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“Shared Secrets: The Queer World of Newbery Medalist Charles J. Finger” By: Elizabeth Findley Shores

“Shared Secrets: The Queer World of Newbery Medalist Charles J. Finger”


“Shared Secrets: The Queer World of Newbery Medalist Charles J. Finger” 

Author: Elizabeth Findley Shores 

Publisher: Univ of Arkansas Press 

Pages: 249 

Price: $29.96 

The Complicated Life of an Award-Winning Author 

Elizabeth Shores is a hard-working, hard-researching author with two previous volumes, both with Alabama connections: a study of the botanist Roland McMillan Harper and “Earline’s Pink Party,” which deals with “The Social Rituals and Domestic Relics of a Southern Woman,” and is set in Tuscaloosa, Alabama. 

“Shared Secrets” is very different. 

 The subject of her study is Charles Finger, who started life as an Englishman, a student at the Regent Street Polytechnic Institute in London. There he reveled in the Literary Society, which discussed contemporary writing, paying special attention to writers such as Walt Whitman and Oscar Wilde. Those two writers were known to be gay, but then, and later, Finger and his cohorts steadily see gayness in many other writers: Jack London, Sir Richard Burton, Herman Melville, Joseph Conrad, Richard Halliburton, the painter Grant Wood and many others were thought to be gay or bisexual. 

These men, many of them married, were perhaps closeted, each to his own degree. In an atmosphere of secrecy about sexual orientation, gay men might well perceive gayness in others. Sailors in fiction were often thought to suggest homoeroticism and, in real life, were “commonly understood to be open to gay encounters.” 

In London, Finger began writing short pieces for publication. There were 21 London daily newspapers, so a free-lance writer could work hard and earn a living.  

Finger, however, decided to move to the USA and came by way of Chile. He sailed to Patagonia and there worked at many odd jobs, sometimes on ranches, sometimes teaching music, and then to Texas, New York City, Ontario, Canada, Mexico; he was a restless soul. Shores suggests sometimes he left a place with a broken heart and, other times, perhaps “to escape harassment or even arrest.” 

Although Finger steadily praised male comradeship, fellowship, friendship, and “understanding,” all key code words, and often disparaged marriage, he married Nellie Ferguson and, in time, they had five children. 

Finger bought property in the Ozarks, outside Fayetteville, Arkansas, hoping to make it into a working farm and an artists’ colony. He named his place Gayeta. 

Over the years, Finger would write steadily, voluminously, in many ways successfully, specializing in children’s books, novels for young adults—many of them illustrated successfully by the artist Paul Honore’, adventure stories, sometimes autobiographical and always over the top. He published innumerable articles, travel pieces, essays of every kind. Finger won the Newbery Prize for his children’s book, “a set of ostensible folktales set in Patagonia,” “Tales from Silver Lands,” in 1925.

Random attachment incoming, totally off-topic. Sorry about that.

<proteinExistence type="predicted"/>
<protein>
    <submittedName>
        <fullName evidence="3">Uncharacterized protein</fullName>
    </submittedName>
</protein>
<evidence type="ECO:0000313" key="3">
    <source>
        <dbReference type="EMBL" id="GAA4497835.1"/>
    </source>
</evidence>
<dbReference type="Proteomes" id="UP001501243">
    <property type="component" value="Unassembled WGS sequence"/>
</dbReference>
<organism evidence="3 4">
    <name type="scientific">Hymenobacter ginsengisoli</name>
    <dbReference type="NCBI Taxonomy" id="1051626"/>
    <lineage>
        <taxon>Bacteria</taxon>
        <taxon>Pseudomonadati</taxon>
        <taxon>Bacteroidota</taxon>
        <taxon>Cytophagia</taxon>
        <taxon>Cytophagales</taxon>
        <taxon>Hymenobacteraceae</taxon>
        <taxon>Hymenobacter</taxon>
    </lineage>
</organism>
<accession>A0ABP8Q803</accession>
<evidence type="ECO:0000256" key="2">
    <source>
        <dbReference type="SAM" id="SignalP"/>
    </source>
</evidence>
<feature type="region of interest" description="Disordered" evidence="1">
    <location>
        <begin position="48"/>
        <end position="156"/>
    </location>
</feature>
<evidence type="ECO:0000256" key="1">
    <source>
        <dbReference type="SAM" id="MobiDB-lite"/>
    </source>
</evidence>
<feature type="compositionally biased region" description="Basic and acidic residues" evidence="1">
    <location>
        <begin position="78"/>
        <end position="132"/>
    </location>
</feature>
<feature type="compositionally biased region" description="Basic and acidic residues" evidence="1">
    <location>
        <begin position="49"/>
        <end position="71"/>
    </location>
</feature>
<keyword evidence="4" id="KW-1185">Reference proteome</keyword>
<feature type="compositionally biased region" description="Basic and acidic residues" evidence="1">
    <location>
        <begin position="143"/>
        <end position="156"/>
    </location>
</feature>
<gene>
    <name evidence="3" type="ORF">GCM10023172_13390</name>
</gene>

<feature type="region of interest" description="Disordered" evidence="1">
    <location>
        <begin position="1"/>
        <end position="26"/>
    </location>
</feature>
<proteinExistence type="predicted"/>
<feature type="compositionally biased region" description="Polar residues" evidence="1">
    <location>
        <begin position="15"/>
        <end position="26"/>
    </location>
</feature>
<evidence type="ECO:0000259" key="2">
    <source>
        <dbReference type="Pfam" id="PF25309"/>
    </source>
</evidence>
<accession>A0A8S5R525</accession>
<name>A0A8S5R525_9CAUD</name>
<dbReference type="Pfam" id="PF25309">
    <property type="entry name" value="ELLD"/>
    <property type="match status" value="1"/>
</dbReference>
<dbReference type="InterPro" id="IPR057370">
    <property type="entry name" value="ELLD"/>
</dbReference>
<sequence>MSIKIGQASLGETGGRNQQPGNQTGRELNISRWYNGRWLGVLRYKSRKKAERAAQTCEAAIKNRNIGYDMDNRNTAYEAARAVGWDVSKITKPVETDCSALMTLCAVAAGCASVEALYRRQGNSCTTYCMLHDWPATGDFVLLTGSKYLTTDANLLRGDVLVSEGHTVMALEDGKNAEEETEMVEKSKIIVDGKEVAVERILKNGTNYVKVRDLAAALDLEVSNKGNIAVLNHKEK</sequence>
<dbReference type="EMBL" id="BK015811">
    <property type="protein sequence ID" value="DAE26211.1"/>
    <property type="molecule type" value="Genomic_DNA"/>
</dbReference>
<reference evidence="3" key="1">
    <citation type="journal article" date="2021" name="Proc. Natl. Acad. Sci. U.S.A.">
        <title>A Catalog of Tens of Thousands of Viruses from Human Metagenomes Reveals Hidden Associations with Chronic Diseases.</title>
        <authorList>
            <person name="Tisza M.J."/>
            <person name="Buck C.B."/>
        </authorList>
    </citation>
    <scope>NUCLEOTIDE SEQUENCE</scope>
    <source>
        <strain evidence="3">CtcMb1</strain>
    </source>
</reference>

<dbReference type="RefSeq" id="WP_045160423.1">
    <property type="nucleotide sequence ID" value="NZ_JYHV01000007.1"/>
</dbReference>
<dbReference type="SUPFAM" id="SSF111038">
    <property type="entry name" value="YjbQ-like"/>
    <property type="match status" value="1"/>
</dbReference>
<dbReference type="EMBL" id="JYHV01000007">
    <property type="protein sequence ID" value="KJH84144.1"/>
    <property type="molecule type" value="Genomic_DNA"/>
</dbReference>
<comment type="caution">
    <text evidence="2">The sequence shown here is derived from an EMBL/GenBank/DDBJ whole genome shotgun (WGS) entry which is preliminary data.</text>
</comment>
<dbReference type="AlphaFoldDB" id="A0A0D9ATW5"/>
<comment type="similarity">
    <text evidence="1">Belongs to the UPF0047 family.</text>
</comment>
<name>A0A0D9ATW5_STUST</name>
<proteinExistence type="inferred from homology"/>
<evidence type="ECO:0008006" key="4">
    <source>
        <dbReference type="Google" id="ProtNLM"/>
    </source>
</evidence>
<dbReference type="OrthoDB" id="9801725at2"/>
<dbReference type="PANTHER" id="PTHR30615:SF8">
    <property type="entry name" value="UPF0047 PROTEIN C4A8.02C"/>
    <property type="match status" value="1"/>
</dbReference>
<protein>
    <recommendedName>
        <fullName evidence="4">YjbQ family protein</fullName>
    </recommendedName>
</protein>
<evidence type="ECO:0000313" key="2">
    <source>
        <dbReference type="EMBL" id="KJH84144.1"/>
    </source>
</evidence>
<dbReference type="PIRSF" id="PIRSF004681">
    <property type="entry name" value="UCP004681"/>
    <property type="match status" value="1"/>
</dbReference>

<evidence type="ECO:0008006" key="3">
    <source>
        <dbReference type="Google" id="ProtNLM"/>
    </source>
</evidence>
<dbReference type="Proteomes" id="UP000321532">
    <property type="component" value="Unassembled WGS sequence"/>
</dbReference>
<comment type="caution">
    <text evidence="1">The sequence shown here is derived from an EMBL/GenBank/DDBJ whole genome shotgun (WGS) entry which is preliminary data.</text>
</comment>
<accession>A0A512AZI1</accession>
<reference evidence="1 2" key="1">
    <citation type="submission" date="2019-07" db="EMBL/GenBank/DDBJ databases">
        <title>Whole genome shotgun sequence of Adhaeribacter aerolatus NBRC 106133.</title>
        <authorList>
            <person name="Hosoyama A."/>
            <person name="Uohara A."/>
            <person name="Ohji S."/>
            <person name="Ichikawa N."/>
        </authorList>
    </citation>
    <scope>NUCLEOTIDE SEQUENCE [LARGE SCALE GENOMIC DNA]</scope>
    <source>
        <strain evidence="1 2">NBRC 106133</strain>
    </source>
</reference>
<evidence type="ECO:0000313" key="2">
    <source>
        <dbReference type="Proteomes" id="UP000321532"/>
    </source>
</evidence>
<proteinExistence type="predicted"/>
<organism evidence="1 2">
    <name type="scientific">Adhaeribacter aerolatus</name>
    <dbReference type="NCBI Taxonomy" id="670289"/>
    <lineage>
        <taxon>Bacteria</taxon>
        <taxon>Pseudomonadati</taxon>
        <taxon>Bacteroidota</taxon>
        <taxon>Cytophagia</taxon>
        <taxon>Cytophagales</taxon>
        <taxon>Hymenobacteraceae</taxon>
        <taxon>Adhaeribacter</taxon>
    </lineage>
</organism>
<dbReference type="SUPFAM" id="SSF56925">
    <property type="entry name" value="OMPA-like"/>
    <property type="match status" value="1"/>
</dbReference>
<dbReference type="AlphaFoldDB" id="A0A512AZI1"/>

Finger became acquainted with Carl Sandburg, H. L. Mencken, and many others. 

He ran a little magazine entitled “All’s Well.” Shores spends considerable time on this part of his literary life because, she argues, the magazine was a kind of secret society. The readers were his friends, and a lot of the personal, editorial writing was coded for the coterie of “understanding” readers.  

Finger became friendly with Henry McCauley Bankhead, Tallulah’s uncle, and had a long, surely sexual relationship with Army major George Maddox. Maddox also got married, also unhappily, but the two managed to meet alone in various cities and the two families spent a lot of time together. Shores does not speculate on what their wives thought. Finger’s memoir, “Seven Horizons,” barely mentions his wife Nellie, an omission which his daughter Helen resented.  

Shores is so diligent in documenting every assertion, that the prose does not flow. But this is a scholarly book, in the Queer Studies series. 

Still, Finger was a most unusual fellow with a wildly varied life story, well worth telling. 

Don Noble’s newest book is Alabama Noir, a collection of original stories by Winston Groom, Ace Atkins, Carolyn Haines, Brad Watson, and eleven other Alabama authors.  

Don Noble , Ph. D. Chapel Hill, Prof of English, Emeritus, taught American literature at UA for 32 years. He has been the host of the APTV literary interview show "Bookmark" since 1988 and has broadcast a weekly book review for APR since November of 2001, so far about 850 reviews. Noble is the editor of four anthologies of Alabama fiction and the winner of the Alabama state prizes for literary scholarship, service to the humanities and the Governor's Arts Award.
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